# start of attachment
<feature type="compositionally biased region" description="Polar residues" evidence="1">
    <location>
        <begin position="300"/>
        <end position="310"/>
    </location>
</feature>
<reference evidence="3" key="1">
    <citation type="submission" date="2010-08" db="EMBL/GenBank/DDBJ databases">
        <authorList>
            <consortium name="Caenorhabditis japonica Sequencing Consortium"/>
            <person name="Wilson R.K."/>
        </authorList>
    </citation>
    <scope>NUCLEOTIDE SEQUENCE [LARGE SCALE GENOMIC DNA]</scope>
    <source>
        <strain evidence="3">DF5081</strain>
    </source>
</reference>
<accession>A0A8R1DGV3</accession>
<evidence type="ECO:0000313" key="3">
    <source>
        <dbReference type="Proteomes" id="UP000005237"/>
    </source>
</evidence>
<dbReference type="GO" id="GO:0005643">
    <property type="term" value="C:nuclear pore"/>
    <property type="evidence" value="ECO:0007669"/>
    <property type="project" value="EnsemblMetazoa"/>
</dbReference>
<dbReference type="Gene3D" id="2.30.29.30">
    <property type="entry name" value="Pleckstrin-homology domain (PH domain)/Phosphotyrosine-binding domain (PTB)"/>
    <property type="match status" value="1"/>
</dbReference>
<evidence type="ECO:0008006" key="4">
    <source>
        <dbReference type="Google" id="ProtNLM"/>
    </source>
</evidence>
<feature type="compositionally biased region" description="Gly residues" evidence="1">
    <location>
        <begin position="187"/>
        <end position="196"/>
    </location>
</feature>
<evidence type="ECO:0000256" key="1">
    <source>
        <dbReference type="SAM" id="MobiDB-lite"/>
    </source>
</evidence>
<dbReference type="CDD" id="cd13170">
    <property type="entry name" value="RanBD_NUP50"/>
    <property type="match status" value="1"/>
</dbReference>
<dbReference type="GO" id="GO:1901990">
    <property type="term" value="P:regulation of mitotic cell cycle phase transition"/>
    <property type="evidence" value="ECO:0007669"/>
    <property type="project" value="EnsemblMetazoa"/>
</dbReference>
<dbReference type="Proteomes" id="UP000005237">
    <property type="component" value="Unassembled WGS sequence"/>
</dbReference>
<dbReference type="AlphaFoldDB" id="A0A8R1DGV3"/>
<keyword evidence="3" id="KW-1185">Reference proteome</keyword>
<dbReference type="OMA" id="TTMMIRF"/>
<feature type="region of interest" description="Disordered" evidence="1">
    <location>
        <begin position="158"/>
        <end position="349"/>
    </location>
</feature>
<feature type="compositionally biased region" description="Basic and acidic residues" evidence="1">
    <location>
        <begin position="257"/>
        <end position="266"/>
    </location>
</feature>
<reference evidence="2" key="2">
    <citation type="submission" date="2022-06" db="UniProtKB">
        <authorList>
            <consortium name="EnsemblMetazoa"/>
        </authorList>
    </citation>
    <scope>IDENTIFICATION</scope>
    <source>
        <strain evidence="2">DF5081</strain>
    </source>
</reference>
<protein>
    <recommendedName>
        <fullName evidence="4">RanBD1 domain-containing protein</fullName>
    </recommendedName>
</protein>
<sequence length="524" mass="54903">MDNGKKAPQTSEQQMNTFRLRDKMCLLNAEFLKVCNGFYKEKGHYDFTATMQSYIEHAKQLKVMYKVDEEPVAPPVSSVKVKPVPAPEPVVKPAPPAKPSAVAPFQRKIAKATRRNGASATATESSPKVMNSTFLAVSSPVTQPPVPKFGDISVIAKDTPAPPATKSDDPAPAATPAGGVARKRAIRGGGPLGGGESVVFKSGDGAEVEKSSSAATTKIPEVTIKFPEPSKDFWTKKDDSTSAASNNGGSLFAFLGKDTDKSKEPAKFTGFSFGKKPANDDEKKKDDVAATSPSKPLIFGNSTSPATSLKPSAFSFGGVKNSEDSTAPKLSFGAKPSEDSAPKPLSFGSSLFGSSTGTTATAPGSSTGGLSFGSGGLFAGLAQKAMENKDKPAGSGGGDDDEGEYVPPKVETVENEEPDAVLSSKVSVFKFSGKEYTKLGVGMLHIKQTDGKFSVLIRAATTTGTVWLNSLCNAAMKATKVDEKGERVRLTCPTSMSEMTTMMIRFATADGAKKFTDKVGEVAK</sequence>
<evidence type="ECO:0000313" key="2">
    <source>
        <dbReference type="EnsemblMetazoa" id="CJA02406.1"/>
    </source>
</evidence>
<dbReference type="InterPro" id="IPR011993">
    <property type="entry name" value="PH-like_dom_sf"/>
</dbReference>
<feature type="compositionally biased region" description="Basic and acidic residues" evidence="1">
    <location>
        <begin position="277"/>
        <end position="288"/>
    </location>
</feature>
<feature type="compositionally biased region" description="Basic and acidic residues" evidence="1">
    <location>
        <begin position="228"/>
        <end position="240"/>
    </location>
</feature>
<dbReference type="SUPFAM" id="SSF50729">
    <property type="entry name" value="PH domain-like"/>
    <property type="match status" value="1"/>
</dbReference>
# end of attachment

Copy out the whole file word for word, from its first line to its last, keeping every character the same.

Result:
<feature type="compositionally biased region" description="Polar residues" evidence="1">
    <location>
        <begin position="300"/>
        <end position="310"/>
    </location>
</feature>
<reference evidence="3" key="1">
    <citation type="submission" date="2010-08" db="EMBL/GenBank/DDBJ databases">
        <authorList>
            <consortium name="Caenorhabditis japonica Sequencing Consortium"/>
            <person name="Wilson R.K."/>
        </authorList>
    </citation>
    <scope>NUCLEOTIDE SEQUENCE [LARGE SCALE GENOMIC DNA]</scope>
    <source>
        <strain evidence="3">DF5081</strain>
    </source>
</reference>
<accession>A0A8R1DGV3</accession>
<evidence type="ECO:0000313" key="3">
    <source>
        <dbReference type="Proteomes" id="UP000005237"/>
    </source>
</evidence>
<dbReference type="GO" id="GO:0005643">
    <property type="term" value="C:nuclear pore"/>
    <property type="evidence" value="ECO:0007669"/>
    <property type="project" value="EnsemblMetazoa"/>
</dbReference>
<dbReference type="Gene3D" id="2.30.29.30">
    <property type="entry name" value="Pleckstrin-homology domain (PH domain)/Phosphotyrosine-binding domain (PTB)"/>
    <property type="match status" value="1"/>
</dbReference>
<evidence type="ECO:0008006" key="4">
    <source>
        <dbReference type="Google" id="ProtNLM"/>
    </source>
</evidence>
<feature type="compositionally biased region" description="Gly residues" evidence="1">
    <location>
        <begin position="187"/>
        <end position="196"/>
    </location>
</feature>
<evidence type="ECO:0000256" key="1">
    <source>
        <dbReference type="SAM" id="MobiDB-lite"/>
    </source>
</evidence>
<dbReference type="CDD" id="cd13170">
    <property type="entry name" value="RanBD_NUP50"/>
    <property type="match status" value="1"/>
</dbReference>
<dbReference type="GO" id="GO:1901990">
    <property type="term" value="P:regulation of mitotic cell cycle phase transition"/>
    <property type="evidence" value="ECO:0007669"/>
    <property type="project" value="EnsemblMetazoa"/>
</dbReference>
<dbReference type="Proteomes" id="UP000005237">
    <property type="component" value="Unassembled WGS sequence"/>
</dbReference>
<dbReference type="AlphaFoldDB" id="A0A8R1DGV3"/>
<keyword evidence="3" id="KW-1185">Reference proteome</keyword>
<dbReference type="OMA" id="TTMMIRF"/>
<feature type="region of interest" description="Disordered" evidence="1">
    <location>
        <begin position="158"/>
        <end position="349"/>
    </location>
</feature>
<feature type="compositionally biased region" description="Basic and acidic residues" evidence="1">
    <location>
        <begin position="257"/>
        <end position="266"/>
    </location>
</feature>
<reference evidence="2" key="2">
    <citation type="submission" date="2022-06" db="UniProtKB">
        <authorList>
            <consortium name="EnsemblMetazoa"/>
        </authorList>
    </citation>
    <scope>IDENTIFICATION</scope>
    <source>
        <strain evidence="2">DF5081</strain>
    </source>
</reference>
<protein>
    <recommendedName>
        <fullName evidence="4">RanBD1 domain-containing protein</fullName>
    </recommendedName>
</protein>
<sequence length="524" mass="54903">MDNGKKAPQTSEQQMNTFRLRDKMCLLNAEFLKVCNGFYKEKGHYDFTATMQSYIEHAKQLKVMYKVDEEPVAPPVSSVKVKPVPAPEPVVKPAPPAKPSAVAPFQRKIAKATRRNGASATATESSPKVMNSTFLAVSSPVTQPPVPKFGDISVIAKDTPAPPATKSDDPAPAATPAGGVARKRAIRGGGPLGGGESVVFKSGDGAEVEKSSSAATTKIPEVTIKFPEPSKDFWTKKDDSTSAASNNGGSLFAFLGKDTDKSKEPAKFTGFSFGKKPANDDEKKKDDVAATSPSKPLIFGNSTSPATSLKPSAFSFGGVKNSEDSTAPKLSFGAKPSEDSAPKPLSFGSSLFGSSTGTTATAPGSSTGGLSFGSGGLFAGLAQKAMENKDKPAGSGGGDDDEGEYVPPKVETVENEEPDAVLSSKVSVFKFSGKEYTKLGVGMLHIKQTDGKFSVLIRAATTTGTVWLNSLCNAAMKATKVDEKGERVRLTCPTSMSEMTTMMIRFATADGAKKFTDKVGEVAK</sequence>
<evidence type="ECO:0000313" key="2">
    <source>
        <dbReference type="EnsemblMetazoa" id="CJA02406.1"/>
    </source>
</evidence>
<dbReference type="InterPro" id="IPR011993">
    <property type="entry name" value="PH-like_dom_sf"/>
</dbReference>
<feature type="compositionally biased region" description="Basic and acidic residues" evidence="1">
    <location>
        <begin position="277"/>
        <end position="288"/>
    </location>
</feature>
<feature type="compositionally biased region" description="Basic and acidic residues" evidence="1">
    <location>
        <begin position="228"/>
        <end position="240"/>
    </location>
</feature>
<dbReference type="SUPFAM" id="SSF50729">
    <property type="entry name" value="PH domain-like"/>
    <property type="match status" value="1"/>
</dbReference>